5 best mirrorless cameras for beginners
The 5 best beginner mirrorless cameras are:
- Fujifilm X-T20
- Sony A6000
- Panasonic DMC-G7
- Canon M50
- Nikon Z50
Who is giving you this list?
Before I begin to tell you which mirrorless cameras are the best for beginners, I think you best understand that these conclusions are based on my personal experience .
I am a visual artist that has been doing what I do for about 20 years. I think that it would be important that you look at what I have done and judge for yourself whether you should be even listening to me.
Also, to know what criteria I used for coming to the conclusions I came to, please scroll to the bottom of the page. All is there in detail. To see my portfolio and a direct link to my Instagram profile you might want to go to my portfolio page. To go to the portfolio, click here
Also if you want to know about my journey, click here
Know more about my choices
1) Fujifilm X-T20 (with kit lens)
Although the Fujifilm X-T20 is not the latest iteration of the Fujifilm camera line, It goes without saying that, to me, the Fujifilm X line of cameras are absolutely amazing for the price asked.
With its dial based interface reminiscent of older cameras, it allows one to really get a feel for the photographic experience. You learn about the basic photographic concepts of ISO (light sensitivity), Shutter speed, and aperture (lens opening) because each setting has its own specific dial. The Fujifilm X-T20 has a whole bunch of these fantastic features and, because it sits just under the latest model, the X-T30, it has a beautiful price to boot!
Fujifilm takes a novel approach to integrating the digital camera with the analog feel. You do not forsake the digital experience if you decide to go with this little model. All settings can still be adjusted manually. Via a whole bunch of customizable dials you can keep the old with the new.
Why the Fujifilm X-T20 and not the X-T30?
Why the Fujifilm X-T20 and not the X-T30? Well simply because prices are amazing on these cameras in 2020. The Fujifilm X-T20 is a nice little camera that does not have every single bell and whistle but a whole load is there nonetheless.
Some of the X-T20’s cool points
What puts the Fujifilm X-T20 at the top of the list is its great stills image quality via the sensor and processor technology. However, what stands out about the X-T20 is that the 18-55mm f/2.8-4.0 kit lens with its optical IS (Image stabilization) and optics is absolutely spectacular. At under $1000 for the body and lens, you are getting a camera that takes perfect pictures right out of the box.
The Fujifilm X system has also been around long enough to start having many 3rd party manufacturer offerings as well. Some of the offerings by Meike, Rokinon and Viltrox are even excellent.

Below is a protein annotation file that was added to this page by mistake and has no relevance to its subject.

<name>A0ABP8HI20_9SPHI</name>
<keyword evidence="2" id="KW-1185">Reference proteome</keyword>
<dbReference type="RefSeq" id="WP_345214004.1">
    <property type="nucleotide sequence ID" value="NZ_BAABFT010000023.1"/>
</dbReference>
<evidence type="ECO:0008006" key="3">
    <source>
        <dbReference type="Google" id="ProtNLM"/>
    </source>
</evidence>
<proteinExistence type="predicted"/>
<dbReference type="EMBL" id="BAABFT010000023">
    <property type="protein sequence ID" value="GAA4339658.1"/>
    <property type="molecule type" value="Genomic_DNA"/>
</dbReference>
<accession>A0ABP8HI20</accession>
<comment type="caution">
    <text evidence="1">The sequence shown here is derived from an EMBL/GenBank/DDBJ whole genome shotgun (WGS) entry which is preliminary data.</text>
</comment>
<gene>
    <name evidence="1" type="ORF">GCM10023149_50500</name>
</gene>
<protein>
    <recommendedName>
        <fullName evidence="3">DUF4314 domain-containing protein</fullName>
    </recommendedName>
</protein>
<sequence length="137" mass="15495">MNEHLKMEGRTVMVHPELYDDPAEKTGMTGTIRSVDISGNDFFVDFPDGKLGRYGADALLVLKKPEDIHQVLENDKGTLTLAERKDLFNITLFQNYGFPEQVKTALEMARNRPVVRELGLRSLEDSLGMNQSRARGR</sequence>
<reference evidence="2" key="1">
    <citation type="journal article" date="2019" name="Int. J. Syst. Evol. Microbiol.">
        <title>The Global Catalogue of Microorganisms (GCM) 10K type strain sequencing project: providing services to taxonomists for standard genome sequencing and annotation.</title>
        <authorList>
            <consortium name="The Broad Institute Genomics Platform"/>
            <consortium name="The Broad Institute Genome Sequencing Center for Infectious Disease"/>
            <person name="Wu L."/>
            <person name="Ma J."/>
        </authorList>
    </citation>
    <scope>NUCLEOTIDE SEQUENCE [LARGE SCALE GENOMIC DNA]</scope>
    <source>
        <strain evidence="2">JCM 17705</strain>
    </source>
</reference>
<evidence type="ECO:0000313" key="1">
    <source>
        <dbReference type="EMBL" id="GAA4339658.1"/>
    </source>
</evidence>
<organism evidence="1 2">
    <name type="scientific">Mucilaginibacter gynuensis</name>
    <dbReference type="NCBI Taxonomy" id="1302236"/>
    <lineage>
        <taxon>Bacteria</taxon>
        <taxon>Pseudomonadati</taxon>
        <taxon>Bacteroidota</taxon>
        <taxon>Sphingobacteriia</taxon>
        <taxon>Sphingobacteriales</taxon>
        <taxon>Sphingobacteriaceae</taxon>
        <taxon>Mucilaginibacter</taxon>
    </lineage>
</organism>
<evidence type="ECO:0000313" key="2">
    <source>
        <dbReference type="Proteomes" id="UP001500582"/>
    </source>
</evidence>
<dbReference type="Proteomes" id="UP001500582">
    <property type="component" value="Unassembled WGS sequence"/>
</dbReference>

Within the Fujifilm ecosystem is probaly some of the best in-camera film simulations that exist. So if you are a beginner, and most likely to initially shoot jpeg, instant gratification comes quicker. One will be able to see the fruits of their labor right on the preview screen and later in post.
Beautiful Fujinon lens upgrades
Any system that offers great affordable glass is going to rub me the right way. Fuji ,along with Canon, is no exception. Although, across the board, Fuji lenses are steeply priced. Their lens quality, for what you finally decide to shell out, is nothing less than mind blowing.
2) Sony A6000 (with kit lens)
Although the Sony A6000 is the oldest camera in the lot with a release date of February 12th, 2014, it still remains a great camera for its ability to deliver great still photos. It holds second place because its price (new or used). Being an old model can really be an advantage sometimes.
The A6000 really wins on price
Price to performance ratio, even in 2020, is unprecedented. Through the years the Sony ILCE A6000 has even gone down in price and still remains available new. I would even say that for those on an extremely limited budget, this is an amazing way to go. I have even seen some of these on Facebook marketplace and EBay for under $300 used.
Its mount system (Sony E mount) is very apatable to either great native Sony glass or vintage lenses via an adapter. To me, the only small problem with native Sony lens options is that to get lenses that are great means shelling out a lot of money. So it kind of loses out on the upgradability aspect.
It still remains a fact that if you are on a really really tight budget, this little beast will deliver for a rock bottom price. In fact, for way under $1000, you can even get 2 decent kit lenses and a body.
- Sony E 55-210mm f/4.5-6.3 OSS Lens
- Sony 16-50 f/3.5-5.6
3) Panasonic DMC-G7 (with kit lens or lenses)
I think that one of the best deals out there for those who not only want to shoot photos but also want to shoot excellent video is the Panasonic DMC-G7 camera. The G7 is an older generation camera that is part of a pretty amazing photographic ecosystem. Although the construction and feel of the camera is a tad plasticy, the innards of the camera deliver fantastic photographic and video quality.
The Panasonic G7 is nice to hold in the hand
Dial placement and general photo ergonomics of the Panasonic G7 are pretty good. If there were a way to have a list where video as the determining factors, I would, without a doubt, add this camera as number one.
So if video is a shared priority with stills performance, look no further. The G7 has you covered.
The Panasonic G7 is also extremely feature rich